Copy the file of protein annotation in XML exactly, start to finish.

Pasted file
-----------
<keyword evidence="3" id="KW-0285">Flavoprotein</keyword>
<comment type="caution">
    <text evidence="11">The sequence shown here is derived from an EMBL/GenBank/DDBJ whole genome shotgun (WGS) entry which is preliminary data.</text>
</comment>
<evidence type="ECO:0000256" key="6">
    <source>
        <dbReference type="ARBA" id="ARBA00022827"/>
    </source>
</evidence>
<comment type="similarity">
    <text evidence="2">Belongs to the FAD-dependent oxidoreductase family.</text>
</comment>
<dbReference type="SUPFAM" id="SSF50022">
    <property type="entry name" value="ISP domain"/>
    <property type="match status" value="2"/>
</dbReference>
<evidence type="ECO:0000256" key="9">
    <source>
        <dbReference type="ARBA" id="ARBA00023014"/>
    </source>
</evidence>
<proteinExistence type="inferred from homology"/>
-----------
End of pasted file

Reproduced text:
<keyword evidence="3" id="KW-0285">Flavoprotein</keyword>
<comment type="caution">
    <text evidence="11">The sequence shown here is derived from an EMBL/GenBank/DDBJ whole genome shotgun (WGS) entry which is preliminary data.</text>
</comment>
<evidence type="ECO:0000256" key="6">
    <source>
        <dbReference type="ARBA" id="ARBA00022827"/>
    </source>
</evidence>
<comment type="similarity">
    <text evidence="2">Belongs to the FAD-dependent oxidoreductase family.</text>
</comment>
<dbReference type="SUPFAM" id="SSF50022">
    <property type="entry name" value="ISP domain"/>
    <property type="match status" value="2"/>
</dbReference>
<evidence type="ECO:0000256" key="9">
    <source>
        <dbReference type="ARBA" id="ARBA00023014"/>
    </source>
</evidence>
<proteinExistence type="inferred from homology"/>